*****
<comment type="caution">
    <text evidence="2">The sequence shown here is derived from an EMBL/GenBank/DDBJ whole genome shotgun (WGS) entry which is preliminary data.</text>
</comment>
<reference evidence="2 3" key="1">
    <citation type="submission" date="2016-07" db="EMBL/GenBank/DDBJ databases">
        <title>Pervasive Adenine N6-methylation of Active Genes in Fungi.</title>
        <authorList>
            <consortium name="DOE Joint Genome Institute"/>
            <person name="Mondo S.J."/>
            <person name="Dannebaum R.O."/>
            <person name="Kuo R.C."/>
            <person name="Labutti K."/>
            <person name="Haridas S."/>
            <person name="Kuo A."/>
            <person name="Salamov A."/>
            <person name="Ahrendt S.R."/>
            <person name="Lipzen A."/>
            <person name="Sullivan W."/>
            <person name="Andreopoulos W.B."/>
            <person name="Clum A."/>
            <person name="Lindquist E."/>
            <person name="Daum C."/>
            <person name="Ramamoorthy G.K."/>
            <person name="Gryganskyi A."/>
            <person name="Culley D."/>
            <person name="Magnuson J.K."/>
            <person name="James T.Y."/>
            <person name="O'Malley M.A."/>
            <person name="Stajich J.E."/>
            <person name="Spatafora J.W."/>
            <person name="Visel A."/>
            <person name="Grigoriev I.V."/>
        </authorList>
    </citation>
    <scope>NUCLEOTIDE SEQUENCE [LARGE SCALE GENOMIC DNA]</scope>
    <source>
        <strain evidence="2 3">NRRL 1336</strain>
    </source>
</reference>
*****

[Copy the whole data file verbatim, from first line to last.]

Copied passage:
<comment type="caution">
    <text evidence="2">The sequence shown here is derived from an EMBL/GenBank/DDBJ whole genome shotgun (WGS) entry which is preliminary data.</text>
</comment>
<reference evidence="2 3" key="1">
    <citation type="submission" date="2016-07" db="EMBL/GenBank/DDBJ databases">
        <title>Pervasive Adenine N6-methylation of Active Genes in Fungi.</title>
        <authorList>
            <consortium name="DOE Joint Genome Institute"/>
            <person name="Mondo S.J."/>
            <person name="Dannebaum R.O."/>
            <person name="Kuo R.C."/>
            <person name="Labutti K."/>
            <person name="Haridas S."/>
            <person name="Kuo A."/>
            <person name="Salamov A."/>
            <person name="Ahrendt S.R."/>
            <person name="Lipzen A."/>
            <person name="Sullivan W."/>
            <person name="Andreopoulos W.B."/>
            <person name="Clum A."/>
            <person name="Lindquist E."/>
            <person name="Daum C."/>
            <person name="Ramamoorthy G.K."/>
            <person name="Gryganskyi A."/>
            <person name="Culley D."/>
            <person name="Magnuson J.K."/>
            <person name="James T.Y."/>
            <person name="O'Malley M.A."/>
            <person name="Stajich J.E."/>
            <person name="Spatafora J.W."/>
            <person name="Visel A."/>
            <person name="Grigoriev I.V."/>
        </authorList>
    </citation>
    <scope>NUCLEOTIDE SEQUENCE [LARGE SCALE GENOMIC DNA]</scope>
    <source>
        <strain evidence="2 3">NRRL 1336</strain>
    </source>
</reference>